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Old 21-03-2020, 08:40   #1
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Marking your anchor location

We are now in the Caribbean and I expect to come across some crowded anchorages. I would like to use a float and some polypropylene line to mark the location of my anchor. A question for those of you who do this - do you move the float along the line each time you anchor so that it is at the proper depth? Do you just use 50 foot of line and not bother with it as long as you are anchored in less than 50 feet of water?

It just seems like a lot of trouble to keep relocating the float along the line as we anchor in different depths of water.

Thanks for the input.

Steve
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Old 21-03-2020, 09:04   #2
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Re: Marking your anchor location

Floats are generally a bad idea. Unnecessarily blocks out a larger area in the anchorage than is needed, making it harder for others to use the space. Also produces a risk to both you, and others, if other boats get fouled on the line. Can foul a prop and/or dislodge your anchor.

I use a float on the very rare occasions when I deploy a trip line. I only do this when I anchor in areas which have a lot of debris on the bottom.

When I do this, I tie a small block to my float. Then I run my trip line from my anchor, through the block at the float, and then tie a weight to the other end. As long as the total length is less than twice the anchorage depth, the line remains vertical.
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Old 21-03-2020, 09:10   #3
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Re: Marking your anchor location

Marking your anchor in crowded areas, as well as putting out too much rode, is a selfish way of hogging up room in an anchorage. Boats turn in a circle at anchor and boats WILL be over your anchor at times in crowded harbors.
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Old 21-03-2020, 09:21   #4
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Re: Marking your anchor location

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Originally Posted by Mike OReilly View Post
When I do this, I tie a small block to my float. Then I run my trip line from my anchor, through the block at the float, and then tie a weight to the other end. As long as the total length is less than twice the anchorage depth, the line remains vertical.
Well look at the big brain on Mike!

Seriously, love this idea.

I also have a small float (fishing pot float, so it doesn't get mistaked for a mooring buoy), would only deploy if a trip line was definitely needed, and not in a crowded anchorage.


Edit: Oh, and if you do set one, don't use floating line.
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Old 21-03-2020, 09:21   #5
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Re: Marking your anchor location

I see your point. With 50’ of line between your anchor and the anchor buoy, and a water depth of only 30’, the anchor buoy would move in the direction of the wind or current to some position not directly above the anchor. In the example just given, a triangle with a right angle at the surface 30’ above the anchor would have a hypotenuse of 50’ (the length of the buoy line) and a maximum drift of the buoy of 40’ from the position above the anchor (a 3 - 4 - 5 triangle, according to Pythagoras). I suppose you could shorten the buoy line once you had let out the anchor ride to the desired scope, but this would mean using a tender, or swimming to the buoy - which might not be too bad in your locale, Caribbean waters being so much warmer than those of northern climes.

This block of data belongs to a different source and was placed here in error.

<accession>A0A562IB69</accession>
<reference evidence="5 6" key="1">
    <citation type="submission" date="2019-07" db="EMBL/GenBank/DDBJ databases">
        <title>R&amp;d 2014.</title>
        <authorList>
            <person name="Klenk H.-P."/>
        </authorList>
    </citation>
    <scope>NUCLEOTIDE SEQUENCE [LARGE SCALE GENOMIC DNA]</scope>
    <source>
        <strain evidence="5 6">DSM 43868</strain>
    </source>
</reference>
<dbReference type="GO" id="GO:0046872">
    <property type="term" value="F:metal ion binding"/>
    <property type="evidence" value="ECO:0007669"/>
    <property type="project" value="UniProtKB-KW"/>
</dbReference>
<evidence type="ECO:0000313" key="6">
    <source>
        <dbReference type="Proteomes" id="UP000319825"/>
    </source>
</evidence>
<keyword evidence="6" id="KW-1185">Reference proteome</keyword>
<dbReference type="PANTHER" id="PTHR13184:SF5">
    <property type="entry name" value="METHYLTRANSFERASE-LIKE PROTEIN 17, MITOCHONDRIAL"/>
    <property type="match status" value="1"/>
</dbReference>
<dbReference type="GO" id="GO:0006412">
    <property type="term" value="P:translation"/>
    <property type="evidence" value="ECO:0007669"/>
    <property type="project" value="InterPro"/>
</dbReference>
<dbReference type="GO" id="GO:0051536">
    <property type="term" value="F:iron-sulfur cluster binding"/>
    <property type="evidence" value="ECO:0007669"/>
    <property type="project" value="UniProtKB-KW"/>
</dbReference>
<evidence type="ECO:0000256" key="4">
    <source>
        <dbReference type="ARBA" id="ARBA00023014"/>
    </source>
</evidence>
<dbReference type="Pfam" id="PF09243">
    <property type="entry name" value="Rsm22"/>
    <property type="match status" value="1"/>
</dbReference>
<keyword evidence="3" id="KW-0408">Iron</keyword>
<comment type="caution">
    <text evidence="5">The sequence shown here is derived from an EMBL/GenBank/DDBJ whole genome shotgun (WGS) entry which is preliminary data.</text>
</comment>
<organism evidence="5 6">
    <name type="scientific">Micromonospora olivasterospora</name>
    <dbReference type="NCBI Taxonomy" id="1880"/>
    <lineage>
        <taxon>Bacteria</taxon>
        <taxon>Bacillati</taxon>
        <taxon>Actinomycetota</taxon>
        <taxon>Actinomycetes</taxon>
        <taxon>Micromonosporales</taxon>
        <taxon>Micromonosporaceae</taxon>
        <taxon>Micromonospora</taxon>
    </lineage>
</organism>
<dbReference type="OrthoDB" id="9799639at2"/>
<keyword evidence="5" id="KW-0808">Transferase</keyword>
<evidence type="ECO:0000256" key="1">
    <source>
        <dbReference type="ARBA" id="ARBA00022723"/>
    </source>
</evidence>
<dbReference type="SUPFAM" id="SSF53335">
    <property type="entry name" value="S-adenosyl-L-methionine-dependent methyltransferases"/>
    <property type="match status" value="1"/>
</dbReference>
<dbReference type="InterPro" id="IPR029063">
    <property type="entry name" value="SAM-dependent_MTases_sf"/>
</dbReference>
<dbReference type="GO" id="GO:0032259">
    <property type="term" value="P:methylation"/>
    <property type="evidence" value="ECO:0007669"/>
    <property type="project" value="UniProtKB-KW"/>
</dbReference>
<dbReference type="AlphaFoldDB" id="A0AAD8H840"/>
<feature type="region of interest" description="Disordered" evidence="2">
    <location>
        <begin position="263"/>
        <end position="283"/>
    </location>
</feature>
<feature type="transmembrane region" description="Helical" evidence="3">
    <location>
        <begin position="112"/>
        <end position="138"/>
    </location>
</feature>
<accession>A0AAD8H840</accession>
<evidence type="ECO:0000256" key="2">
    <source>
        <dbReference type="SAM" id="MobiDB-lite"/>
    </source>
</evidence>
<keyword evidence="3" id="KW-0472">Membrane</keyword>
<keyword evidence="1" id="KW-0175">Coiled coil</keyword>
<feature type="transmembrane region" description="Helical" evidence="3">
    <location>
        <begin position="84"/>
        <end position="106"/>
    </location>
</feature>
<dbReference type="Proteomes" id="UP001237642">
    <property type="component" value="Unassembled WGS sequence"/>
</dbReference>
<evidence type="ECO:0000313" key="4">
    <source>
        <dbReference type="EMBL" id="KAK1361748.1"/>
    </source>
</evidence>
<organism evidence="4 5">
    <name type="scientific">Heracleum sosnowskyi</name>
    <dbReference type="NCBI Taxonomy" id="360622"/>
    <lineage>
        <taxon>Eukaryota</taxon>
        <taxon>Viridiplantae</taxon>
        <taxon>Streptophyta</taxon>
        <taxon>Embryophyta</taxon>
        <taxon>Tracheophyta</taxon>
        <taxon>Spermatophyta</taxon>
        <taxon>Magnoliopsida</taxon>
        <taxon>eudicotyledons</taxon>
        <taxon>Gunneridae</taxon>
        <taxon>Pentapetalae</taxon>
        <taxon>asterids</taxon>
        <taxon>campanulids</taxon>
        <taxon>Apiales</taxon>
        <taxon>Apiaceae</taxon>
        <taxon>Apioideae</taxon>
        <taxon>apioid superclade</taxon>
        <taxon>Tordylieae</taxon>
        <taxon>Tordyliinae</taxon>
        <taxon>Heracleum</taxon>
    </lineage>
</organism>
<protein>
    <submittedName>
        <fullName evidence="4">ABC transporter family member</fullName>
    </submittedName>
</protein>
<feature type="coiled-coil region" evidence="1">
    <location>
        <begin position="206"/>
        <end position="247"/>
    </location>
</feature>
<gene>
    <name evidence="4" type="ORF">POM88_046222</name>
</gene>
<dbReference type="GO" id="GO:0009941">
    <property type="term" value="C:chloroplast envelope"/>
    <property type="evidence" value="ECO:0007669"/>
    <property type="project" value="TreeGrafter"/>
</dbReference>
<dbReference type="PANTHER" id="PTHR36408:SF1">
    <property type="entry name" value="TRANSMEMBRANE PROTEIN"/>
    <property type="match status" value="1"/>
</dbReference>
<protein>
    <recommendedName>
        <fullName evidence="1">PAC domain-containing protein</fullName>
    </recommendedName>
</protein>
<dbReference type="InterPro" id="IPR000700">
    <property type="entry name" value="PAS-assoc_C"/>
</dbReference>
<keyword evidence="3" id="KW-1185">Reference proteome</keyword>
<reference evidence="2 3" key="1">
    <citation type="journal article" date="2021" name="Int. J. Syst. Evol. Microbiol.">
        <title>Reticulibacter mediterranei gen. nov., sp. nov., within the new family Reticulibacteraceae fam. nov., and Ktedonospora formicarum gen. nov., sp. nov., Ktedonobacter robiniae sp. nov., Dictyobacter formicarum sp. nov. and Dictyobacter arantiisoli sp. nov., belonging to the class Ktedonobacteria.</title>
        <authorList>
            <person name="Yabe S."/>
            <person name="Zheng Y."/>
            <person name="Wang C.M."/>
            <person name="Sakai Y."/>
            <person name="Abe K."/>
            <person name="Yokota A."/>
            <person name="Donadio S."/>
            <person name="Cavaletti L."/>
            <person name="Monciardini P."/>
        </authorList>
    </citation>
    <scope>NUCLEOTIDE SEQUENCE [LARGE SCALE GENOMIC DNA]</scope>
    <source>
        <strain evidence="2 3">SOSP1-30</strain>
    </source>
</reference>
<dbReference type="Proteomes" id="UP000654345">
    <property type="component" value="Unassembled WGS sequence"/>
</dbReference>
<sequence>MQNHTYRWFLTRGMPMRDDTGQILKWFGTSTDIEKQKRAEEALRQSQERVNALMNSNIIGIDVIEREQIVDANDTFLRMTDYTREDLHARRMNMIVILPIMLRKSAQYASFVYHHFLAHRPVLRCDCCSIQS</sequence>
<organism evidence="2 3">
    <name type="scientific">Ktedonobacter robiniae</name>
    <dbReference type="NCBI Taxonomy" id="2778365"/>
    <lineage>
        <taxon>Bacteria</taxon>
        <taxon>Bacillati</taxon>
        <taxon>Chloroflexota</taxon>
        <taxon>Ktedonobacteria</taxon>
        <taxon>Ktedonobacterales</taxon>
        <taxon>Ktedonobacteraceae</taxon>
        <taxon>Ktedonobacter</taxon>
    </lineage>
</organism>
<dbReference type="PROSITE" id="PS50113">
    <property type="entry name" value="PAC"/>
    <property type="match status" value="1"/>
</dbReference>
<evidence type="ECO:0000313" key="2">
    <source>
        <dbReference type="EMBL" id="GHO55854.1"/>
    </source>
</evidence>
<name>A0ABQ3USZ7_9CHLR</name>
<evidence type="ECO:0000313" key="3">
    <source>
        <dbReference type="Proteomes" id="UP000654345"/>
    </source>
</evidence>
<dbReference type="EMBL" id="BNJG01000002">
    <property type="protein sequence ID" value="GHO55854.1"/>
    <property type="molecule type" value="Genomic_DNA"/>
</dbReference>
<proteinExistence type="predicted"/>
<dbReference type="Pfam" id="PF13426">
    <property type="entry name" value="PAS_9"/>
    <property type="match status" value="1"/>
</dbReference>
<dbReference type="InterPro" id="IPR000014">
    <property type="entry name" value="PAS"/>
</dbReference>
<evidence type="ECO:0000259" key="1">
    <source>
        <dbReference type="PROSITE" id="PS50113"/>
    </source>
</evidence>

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Old 21-03-2020, 10:02   #6
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Re: Marking your anchor location

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Well look at the big brain on Mike!

I also have a small float (fishing pot float, so it doesn't get mistaked for a mooring buoy)...
This^^^^^

Seriously! I have seen people pick up anchor floats believing them to be moorings! A humourous situation if you are there to watch, a potential disaster if you are not.

In general (and there are exceptions) anchor floats will be more of a PITA for you and your neighbors than they are worth. Moving around an anchorage at night, either by yacht or dinghy, becomes really hazardous if there are unlit anchor floats scattered about.

If someone wraps your float line around their prop, and trips your anchor at 2AM on a windy night, you BOTH have a serious problem. This usually isn't much of an issue in mooring fields because the mooring balls are expected, and are typically very close to the bow of the moored boat.

I tend to see anchor floats used by the same people who put out 160 feet of rode in 10 feet of water in a crowded anchorage. How to win friends... NOT.

For those rare occasions where a buoy makes sense, a gallon OJ jug (bright orange plastic) with the line through the jug's handle and a 2 or 3 lb sash weight on the end keeps the buoy above the anchor in the absence of strong winds or currents.

If you feel you need a trip line, you can just use one deeper than the water depth, and lash it the boat end of it with some small stuff to the chain. Use dacron or nylon, and it will sink with the chain, and be out of the way, but available if needed. In a crowded anchorage, this is a much more "polite" solution than a float.
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Old 21-03-2020, 10:04   #7
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Re: Marking your anchor location

Back to your original post, why do you want to mark where your anchor is? You should know pretty well where it is because you know how much scope you have. Having a float and line has little benefit and as others have said it can cause problems for you and others. Can see it as a trip line with a difficult bottom but in the Caribbean this is rarely the case.
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Old 21-03-2020, 10:13   #8
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Re: Marking your anchor location